With Pune’s student population at an all-time high, city-firms are chockfull of student interns pursuing various college degrees. We noticed a common bone of contention that all of them had on the paltry internship stipends they get.
Raveen Thupe (21), is a design intern with a city-based interior design firm. “I’m on an unpaid internship at the moment. My college mandates a two-month training before the completion of my degree. However, just as my internship period ended, my peers told me of an upcoming vacancy in the firm. Jobs are hard to come by, I know this because of my inability to find a paid internship. So, I wasn’t in favour of letting this opportunity go.
“I clung on to the two-month internship, leaving my full-time college degree midway. It’s been 6 months since I have been interning here, and now a new partner in the firm has announced a hiring freeze, so my future at the firm is uncertain,” admits Thupe who regrets quitting college on the chance that the firm would engage him after his internship.
Fahd Desadla shares similar woes of being a poorly paid intern in an alien city. Originally from Ahmedabad, the 21-year-old is studying microbiology and training at a renowned Research and Development Foundation. “Living expenses are hard to manage with a stipend of 3,000 rupees. I can’t quit, as it’s essential for my degree. This means the 6-month training is a cost to me. I have rent, food and travel expenses that total at nearly a lakh for six months.
Manisha Chauhan (20), a fellow intern agrees with Fahd. “Since we’re working close to 10 hours daily for the company, dedicating 6 months of our life, shouldn’t they be paying us a reasonable stipend ? I would settle for any sum that covers food and commute expenses at the very least,” she cries clearly agitated.
Mehvish Bohra who is pursuing her chartered accountancy says, “‘Doing CA is like committing suicide’- this is what we were told on the very first day of C.A coaching.”
The 19-year-old who is an articleship trainee tells us what is at stake. “My parents were apprehensive whether I could manage juggling studying for C.A (which is essentially a correspondence course with a rigorous syllabus) while pursuing full-time Bachelors in Commerce. So, I’m in an arrangement where passing C.A. final ensures that I get a B.Com degree from Pune university sans the added effort.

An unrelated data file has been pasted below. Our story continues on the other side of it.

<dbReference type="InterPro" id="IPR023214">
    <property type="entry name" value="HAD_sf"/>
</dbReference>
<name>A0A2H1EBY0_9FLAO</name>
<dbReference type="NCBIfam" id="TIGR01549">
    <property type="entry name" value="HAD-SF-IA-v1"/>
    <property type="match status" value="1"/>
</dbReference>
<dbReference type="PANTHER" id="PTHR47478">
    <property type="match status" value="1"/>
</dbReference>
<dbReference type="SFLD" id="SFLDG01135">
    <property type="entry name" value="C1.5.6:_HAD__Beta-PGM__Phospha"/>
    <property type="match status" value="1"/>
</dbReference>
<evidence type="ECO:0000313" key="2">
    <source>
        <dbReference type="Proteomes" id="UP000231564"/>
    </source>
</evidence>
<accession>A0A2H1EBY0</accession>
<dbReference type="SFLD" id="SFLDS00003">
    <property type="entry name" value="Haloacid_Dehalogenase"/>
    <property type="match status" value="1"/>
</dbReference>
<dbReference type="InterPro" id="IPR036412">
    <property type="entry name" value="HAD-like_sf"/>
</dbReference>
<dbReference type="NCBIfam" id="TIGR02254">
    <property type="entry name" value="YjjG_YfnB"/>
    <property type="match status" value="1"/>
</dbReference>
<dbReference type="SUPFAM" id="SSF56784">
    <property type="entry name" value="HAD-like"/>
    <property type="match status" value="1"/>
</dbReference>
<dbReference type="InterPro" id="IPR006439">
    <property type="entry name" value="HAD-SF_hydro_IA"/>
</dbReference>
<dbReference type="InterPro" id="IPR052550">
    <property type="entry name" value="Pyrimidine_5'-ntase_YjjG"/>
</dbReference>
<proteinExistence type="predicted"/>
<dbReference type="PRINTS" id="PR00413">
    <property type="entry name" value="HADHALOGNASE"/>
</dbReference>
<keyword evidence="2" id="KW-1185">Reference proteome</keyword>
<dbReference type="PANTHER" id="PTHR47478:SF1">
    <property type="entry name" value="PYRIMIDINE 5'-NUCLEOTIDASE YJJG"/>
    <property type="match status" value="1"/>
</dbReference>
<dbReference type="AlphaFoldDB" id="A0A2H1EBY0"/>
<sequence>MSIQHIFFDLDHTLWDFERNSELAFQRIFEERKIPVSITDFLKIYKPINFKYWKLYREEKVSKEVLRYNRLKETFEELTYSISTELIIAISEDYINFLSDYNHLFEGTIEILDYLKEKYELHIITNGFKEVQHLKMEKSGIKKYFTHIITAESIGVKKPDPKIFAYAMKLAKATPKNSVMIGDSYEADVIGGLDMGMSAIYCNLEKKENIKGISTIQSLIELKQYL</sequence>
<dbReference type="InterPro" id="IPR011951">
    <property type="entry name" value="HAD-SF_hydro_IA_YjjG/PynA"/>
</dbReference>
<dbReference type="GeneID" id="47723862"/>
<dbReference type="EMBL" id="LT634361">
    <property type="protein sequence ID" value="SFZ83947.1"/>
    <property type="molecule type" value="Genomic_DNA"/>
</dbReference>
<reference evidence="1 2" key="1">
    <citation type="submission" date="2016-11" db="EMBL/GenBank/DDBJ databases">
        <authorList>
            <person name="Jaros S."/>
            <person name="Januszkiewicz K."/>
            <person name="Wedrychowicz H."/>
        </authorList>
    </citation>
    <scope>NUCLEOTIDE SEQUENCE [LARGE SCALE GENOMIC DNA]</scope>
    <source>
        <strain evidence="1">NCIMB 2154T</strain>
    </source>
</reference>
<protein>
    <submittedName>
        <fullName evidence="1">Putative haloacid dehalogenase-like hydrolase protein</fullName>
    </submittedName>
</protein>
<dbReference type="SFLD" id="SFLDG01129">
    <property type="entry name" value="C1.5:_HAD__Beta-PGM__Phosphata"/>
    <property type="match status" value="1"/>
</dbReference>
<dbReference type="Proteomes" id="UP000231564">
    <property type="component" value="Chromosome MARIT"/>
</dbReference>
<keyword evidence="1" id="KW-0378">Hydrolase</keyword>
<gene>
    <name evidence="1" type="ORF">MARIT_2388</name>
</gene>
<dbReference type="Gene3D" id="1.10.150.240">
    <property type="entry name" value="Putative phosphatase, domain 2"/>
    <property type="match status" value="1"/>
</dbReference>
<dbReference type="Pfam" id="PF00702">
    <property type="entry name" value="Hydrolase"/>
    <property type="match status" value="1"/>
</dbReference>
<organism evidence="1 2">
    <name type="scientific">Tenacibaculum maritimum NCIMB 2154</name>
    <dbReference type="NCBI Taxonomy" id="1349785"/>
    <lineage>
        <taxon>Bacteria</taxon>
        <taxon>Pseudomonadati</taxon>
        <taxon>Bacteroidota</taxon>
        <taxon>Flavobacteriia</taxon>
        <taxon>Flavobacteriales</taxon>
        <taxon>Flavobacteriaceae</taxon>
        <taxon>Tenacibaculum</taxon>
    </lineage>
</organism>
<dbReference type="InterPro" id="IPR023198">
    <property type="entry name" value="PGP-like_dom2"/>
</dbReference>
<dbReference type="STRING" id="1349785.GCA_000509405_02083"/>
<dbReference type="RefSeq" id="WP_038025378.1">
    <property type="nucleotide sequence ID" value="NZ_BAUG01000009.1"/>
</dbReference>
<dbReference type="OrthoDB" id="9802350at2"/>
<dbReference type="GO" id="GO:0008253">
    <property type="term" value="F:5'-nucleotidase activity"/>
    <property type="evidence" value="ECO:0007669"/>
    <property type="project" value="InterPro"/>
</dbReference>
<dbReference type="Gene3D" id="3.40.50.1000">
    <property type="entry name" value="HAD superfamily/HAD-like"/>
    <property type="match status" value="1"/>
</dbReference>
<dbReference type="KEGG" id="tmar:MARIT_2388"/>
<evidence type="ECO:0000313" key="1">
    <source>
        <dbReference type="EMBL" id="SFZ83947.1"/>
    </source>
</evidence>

“However, this just adds to the pressure, as I can’t afford to quit my internship under any circumstances. The stipend of 1,000 per month doesn’t even cover the expenses of my monthly commute, but I must endure it. It’s just been a month now, and I have 35 months to go,” she says miserably. Mehvish admits that the real fear is failing the final 3 years down the line, as it would leave her without a B.Com degree.
Interestingly, C.A. final has a pass percentage of 11%, failing a majority of students each year after close to 5 years of overall study. Three of these years are spent interning on a stipend that is prehistoric to say the least.
Probably time for city firms to step-up and offer fair and practical stipends to students toiling full-time as their interns. If the US and other developed nations can ensure minimum wages, why cant we?
#Views expressed in this column are those of the individual respondents and Pune365 does not necessarily subscribe to them.
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